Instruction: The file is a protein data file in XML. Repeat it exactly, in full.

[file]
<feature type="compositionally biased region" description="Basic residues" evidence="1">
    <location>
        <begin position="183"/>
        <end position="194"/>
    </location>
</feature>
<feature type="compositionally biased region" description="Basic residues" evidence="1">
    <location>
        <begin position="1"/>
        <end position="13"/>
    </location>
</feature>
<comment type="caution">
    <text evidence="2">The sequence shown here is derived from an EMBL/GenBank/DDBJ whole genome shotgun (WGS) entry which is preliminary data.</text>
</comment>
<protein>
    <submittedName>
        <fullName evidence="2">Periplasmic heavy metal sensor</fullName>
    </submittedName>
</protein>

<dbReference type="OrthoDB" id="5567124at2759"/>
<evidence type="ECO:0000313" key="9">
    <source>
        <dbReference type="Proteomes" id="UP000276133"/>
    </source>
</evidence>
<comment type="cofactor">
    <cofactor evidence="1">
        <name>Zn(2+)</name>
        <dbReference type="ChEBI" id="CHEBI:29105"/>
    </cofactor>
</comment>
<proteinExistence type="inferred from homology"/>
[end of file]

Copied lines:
<feature type="compositionally biased region" description="Basic residues" evidence="1">
    <location>
        <begin position="183"/>
        <end position="194"/>
    </location>
</feature>
<feature type="compositionally biased region" description="Basic residues" evidence="1">
    <location>
        <begin position="1"/>
        <end position="13"/>
    </location>
</feature>
<comment type="caution">
    <text evidence="2">The sequence shown here is derived from an EMBL/GenBank/DDBJ whole genome shotgun (WGS) entry which is preliminary data.</text>
</comment>
<protein>
    <submittedName>
        <fullName evidence="2">Periplasmic heavy metal sensor</fullName>
    </submittedName>
</protein>

<dbReference type="OrthoDB" id="5567124at2759"/>
<evidence type="ECO:0000313" key="9">
    <source>
        <dbReference type="Proteomes" id="UP000276133"/>
    </source>
</evidence>
<comment type="cofactor">
    <cofactor evidence="1">
        <name>Zn(2+)</name>
        <dbReference type="ChEBI" id="CHEBI:29105"/>
    </cofactor>
</comment>
<proteinExistence type="inferred from homology"/>